Crawford House is one of 13 structures on the Maryville College campus that is listed on the National Register of Historic Places. It was built to be the home of Gideon Stebbins White Crawford, an alumnus of Maryville College and professor of mathematics and registrar. His son, Dr. Samuel Earle Crawford, lived in the home until the mid 1980s.
Because of the home’s history, was important to Guillaume and the College that the historic character of the building be maintained while also making it more environmentally friendly.
“There’s an old historic demonstration house in Knoxville that went green, but they tore it all apart,” Guillaume explained. “I said, ‘We’re not going to do that.’ I did not want to be a demonstration that if you want to go green, you have to make crazy adjustments.”
Windows, which are original to the building, were a concern at first. Guillaume pointed out the waves in the glass and how loosely the windows are set in their frames as indicators of their authenticity. This also means they are highly energy inefficient.
Guillaume said the businesses brought out to the Crawford House to work on the windows told them to replace them; however, he did not believe this was an option since they are a historic aspect of the house. Instead, Guillaume came up with the idea of custom-built storm windows, which still allow the windows to be opened and allow airflow through the house on nice days.
Another issue for the Crawford House was air quality. LEED requires that structures have a certain amount of fresh air exchanges. Because the air in East Tennessee has many pollutants and allergens, a high-efficiency particulate air (HEPA) filter was installed.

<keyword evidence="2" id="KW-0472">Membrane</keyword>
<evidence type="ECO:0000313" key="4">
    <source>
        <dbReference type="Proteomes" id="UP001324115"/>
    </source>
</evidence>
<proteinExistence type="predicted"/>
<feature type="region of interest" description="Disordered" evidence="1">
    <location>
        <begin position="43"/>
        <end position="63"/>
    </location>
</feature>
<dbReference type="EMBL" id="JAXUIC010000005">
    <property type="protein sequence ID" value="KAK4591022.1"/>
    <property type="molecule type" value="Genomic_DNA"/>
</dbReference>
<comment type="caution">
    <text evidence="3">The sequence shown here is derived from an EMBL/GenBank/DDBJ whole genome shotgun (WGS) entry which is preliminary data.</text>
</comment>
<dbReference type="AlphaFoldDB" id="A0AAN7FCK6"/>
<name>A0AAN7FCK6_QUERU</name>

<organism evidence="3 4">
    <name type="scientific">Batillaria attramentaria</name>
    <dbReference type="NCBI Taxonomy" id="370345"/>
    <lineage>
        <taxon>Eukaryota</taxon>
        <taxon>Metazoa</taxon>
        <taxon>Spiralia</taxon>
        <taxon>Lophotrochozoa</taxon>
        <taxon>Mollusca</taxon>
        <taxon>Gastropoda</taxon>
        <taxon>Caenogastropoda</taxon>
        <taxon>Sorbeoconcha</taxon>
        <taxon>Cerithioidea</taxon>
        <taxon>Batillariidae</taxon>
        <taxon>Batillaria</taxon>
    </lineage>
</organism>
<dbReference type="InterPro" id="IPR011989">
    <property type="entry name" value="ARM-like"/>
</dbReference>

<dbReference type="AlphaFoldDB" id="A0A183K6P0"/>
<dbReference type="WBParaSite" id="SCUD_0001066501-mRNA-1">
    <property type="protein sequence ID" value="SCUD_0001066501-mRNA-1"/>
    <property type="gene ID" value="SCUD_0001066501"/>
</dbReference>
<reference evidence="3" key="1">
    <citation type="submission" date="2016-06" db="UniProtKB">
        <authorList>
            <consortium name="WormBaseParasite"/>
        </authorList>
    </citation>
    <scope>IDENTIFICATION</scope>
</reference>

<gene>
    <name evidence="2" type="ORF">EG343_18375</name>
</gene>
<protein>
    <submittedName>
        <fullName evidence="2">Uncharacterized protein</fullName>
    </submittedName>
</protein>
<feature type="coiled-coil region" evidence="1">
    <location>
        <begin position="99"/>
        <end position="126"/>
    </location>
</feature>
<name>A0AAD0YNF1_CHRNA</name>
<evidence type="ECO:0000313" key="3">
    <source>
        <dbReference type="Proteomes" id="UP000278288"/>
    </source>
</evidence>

In addition to the installation of the storm windows, all of the ducts were resealed and a balloon was used to seal the chimney. Once inflated, the balloon goes the width of the chimney and prevents air from escaping that way. The next step was to reinsulate the house.
The idea of insulation, Guillaume says, is for it to be the “envelope of the house.” Because the idea is to insulate only what you want to be heated and air-conditioned, the attic and basement are no longer insulated. A soy-based foam insulation was sprayed directly underneath the flooring and right above the ceiling on the second floor. Additionally, new heating and air conditioning units were bought.
Tightening up Crawford House, insulating it better and in a more efficient way and replacing old HVAC units have reduced energy consumption 40 percent.
“And of the remaining 60 percent, 40 percent or more has been provided by solar energy,” Guillaume pointed out, referencing the new solar array installed near Crawford House in January with funding from the Appalachian Regional Commission in partnership with the city of Maryville.
“A prerequisite for LEED is that, in terms of energy efficiency, we have to operate among the top 20 percent of all office buildings in the country,” he said. “We’ve achieved that. For a 19th-century farmhouse, that’s a big deal.”
LEED is not limited to examining the energy consumption of Crawford House, though; it also looks into purchases by the Mountain Challenge program. Guillaume says he and his staff are “documenting their recycle and throw away” (since a percentage of their purchases have to be sustainable), and they need to try to buy local products. By volume, less than 30 percent of Crawford House/Mountain Challenge garbage is allowed go to a landfill.